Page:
— Maybe we can start to steer the conversation, a little bit, to a notion you write on frequently. I’m interested in exploring this idea of “place-based thinking”. Your knowledge of the area, like where to get your water from, these are things that the average person doesn’t think about. I understand necessity is a driver for you because you live off the grid, so you have to have a more intimate understanding of your space. But what are the rest of us missing when we don’t understand or know much about the space we live in?
— First of all, we’re missing an understanding of ethics and etiquette. Not to know about your natural surroundings is a moral failing, in a way, and it is a matter of etiquette to know the names of your neighbors, which includes plants and animals, as well as human neighbors. And that’s a profound ethical question to begin with, the question of the Occidental world, or even the developed world: What do we owe non-human nature in the way of a moral regard? That’s why I’m a Buddhist. I became a Buddhist for ethical reasons years ago, not because I wanted to improve myself . And long before I moved here, I grew up at a farm up in Washington State, north of Seattle, where we had a few cows and chickens. We were surrounded by cut-over old-growth forest, just literally on the other side of a barbed wire fence. It was stumps and cascara trees coming back in, young pines, young firs. And I grew up learning all of that because I wanted to know my neighbors, so to speak. Then I began to identify on many levels with Native Americans.

— Connecting it to another idea in one of your essays in The Practice of the Wild, and I think it was in “Tawny Grammar” where you said, “with no surroundings, there can be no path, and with no path, one cannot be free, or become free.” I’m wondering if you can connect the idea of knowing our natural surroundings to this notion of being free as human beings? What does that mean?
— Oh, that’s a good question, isn’t it? Well, what does ‘free’ mean? Free means being, for one thing. It means being able to outgrow that knee-jerk reflection of what your human society around you wants you to think – and so ‘free’ means thinking for yourself and not accepting every piece of information or opinion heedlessly. It means critical thinking and everybody has always said this, you know? This is what was said by the Greek philosophers or the early Buddhist or Indo philosophers: You’ve got to think for yourself. Otherwise, you’re just reflecting the dominant psychology of the local masses. And that’s also what the Christians would say — it’s the moral challenge that everyone faces. Which is that you make your own decisions, ultimately, and some of the decisions you make may be good and some of them may be bad, but they are your decisions. That’s the human condition. I would argue that you learn a lot from being tuned into and having the proper etiquette with the natural world. That takes you beyond just the human etiquette and equips you to respond to a larger world with greater subtlety and a greater sense of beauty than being purely dominated by the human world.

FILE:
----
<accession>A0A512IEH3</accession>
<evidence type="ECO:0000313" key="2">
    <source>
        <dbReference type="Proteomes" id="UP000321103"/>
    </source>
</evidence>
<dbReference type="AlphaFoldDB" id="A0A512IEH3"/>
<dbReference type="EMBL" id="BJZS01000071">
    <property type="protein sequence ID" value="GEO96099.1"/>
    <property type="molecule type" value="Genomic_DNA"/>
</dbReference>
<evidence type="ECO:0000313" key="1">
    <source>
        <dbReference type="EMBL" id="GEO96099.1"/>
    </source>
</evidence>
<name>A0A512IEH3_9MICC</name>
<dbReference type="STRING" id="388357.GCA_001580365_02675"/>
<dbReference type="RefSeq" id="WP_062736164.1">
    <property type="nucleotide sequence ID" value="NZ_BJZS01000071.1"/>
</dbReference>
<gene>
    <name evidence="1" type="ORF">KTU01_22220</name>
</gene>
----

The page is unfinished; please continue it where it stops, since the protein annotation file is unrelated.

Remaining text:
— I wanted to quote another line in your essay that’s really stuck with me. The line is: “if the lad or lass is among us who knows where the secret heart of this growth monster is hidden, please let them tell us where to shoot the arrow that will slow it down.” What I’m wondering is, what is the potential for our place-based learning to inform a healthier, more sustainable way of being?
— Well, first you have to know what the growth monster is.

— Perfect. Tell me.